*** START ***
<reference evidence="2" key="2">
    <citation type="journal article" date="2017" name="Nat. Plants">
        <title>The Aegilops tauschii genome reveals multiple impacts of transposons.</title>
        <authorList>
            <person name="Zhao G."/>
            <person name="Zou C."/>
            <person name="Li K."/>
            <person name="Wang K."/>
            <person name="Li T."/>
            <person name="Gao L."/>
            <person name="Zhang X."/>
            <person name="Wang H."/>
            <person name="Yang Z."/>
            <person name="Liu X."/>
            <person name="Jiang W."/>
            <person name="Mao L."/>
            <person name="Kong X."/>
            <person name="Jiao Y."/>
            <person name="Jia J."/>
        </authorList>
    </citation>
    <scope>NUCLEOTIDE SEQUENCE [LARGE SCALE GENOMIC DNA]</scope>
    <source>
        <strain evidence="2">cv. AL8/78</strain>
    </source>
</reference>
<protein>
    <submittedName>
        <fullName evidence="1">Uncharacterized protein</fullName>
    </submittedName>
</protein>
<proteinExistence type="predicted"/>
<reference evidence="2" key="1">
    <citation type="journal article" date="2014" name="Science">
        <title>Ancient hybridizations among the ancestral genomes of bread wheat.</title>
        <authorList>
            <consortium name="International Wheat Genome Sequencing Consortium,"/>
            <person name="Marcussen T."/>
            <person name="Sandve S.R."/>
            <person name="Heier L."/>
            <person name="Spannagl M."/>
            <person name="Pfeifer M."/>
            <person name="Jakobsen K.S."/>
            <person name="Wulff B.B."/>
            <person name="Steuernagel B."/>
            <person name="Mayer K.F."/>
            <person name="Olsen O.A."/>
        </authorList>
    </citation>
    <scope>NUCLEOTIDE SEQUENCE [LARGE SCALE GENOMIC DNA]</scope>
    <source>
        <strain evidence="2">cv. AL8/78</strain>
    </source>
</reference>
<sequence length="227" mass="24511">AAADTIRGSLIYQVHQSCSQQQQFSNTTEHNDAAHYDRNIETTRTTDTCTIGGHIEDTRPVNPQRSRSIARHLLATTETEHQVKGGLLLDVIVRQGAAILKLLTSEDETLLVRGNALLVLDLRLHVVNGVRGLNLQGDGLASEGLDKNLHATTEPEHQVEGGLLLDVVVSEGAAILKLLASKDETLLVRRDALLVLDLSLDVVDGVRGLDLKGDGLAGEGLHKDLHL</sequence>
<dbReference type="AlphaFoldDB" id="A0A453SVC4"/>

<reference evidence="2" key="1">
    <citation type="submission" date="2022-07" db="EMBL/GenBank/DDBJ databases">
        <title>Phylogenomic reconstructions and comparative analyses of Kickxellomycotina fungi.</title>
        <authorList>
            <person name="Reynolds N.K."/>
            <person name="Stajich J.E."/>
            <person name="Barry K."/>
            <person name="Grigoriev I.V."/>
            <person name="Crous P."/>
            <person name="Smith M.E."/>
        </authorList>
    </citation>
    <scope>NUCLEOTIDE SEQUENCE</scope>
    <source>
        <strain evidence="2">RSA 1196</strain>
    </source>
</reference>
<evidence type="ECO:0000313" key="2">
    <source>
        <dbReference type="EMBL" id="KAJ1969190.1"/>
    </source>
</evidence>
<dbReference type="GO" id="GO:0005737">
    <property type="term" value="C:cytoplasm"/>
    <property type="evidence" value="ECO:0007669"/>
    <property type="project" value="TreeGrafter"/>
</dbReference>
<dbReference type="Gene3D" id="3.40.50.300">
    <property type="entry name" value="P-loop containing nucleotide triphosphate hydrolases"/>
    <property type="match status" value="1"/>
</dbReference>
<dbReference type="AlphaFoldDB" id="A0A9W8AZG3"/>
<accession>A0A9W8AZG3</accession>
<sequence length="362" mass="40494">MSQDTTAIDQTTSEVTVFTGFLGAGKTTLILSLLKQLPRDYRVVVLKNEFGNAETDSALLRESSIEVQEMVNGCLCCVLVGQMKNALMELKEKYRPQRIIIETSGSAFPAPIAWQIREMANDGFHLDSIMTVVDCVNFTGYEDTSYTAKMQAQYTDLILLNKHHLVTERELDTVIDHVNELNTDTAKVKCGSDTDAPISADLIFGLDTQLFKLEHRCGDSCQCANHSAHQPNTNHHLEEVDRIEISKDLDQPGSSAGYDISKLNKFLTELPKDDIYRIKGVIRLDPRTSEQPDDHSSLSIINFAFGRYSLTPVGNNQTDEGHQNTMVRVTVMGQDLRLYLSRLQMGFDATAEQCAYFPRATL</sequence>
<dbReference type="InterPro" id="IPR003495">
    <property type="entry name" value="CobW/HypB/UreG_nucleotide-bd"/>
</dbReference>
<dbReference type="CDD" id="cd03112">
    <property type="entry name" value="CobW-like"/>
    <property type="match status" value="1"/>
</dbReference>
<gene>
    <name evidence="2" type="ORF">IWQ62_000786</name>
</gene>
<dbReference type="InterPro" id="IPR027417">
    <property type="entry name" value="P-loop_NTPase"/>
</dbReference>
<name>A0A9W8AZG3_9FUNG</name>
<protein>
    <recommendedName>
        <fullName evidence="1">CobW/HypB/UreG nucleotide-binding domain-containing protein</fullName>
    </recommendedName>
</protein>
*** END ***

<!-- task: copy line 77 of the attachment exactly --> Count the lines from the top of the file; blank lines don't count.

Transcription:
    </source>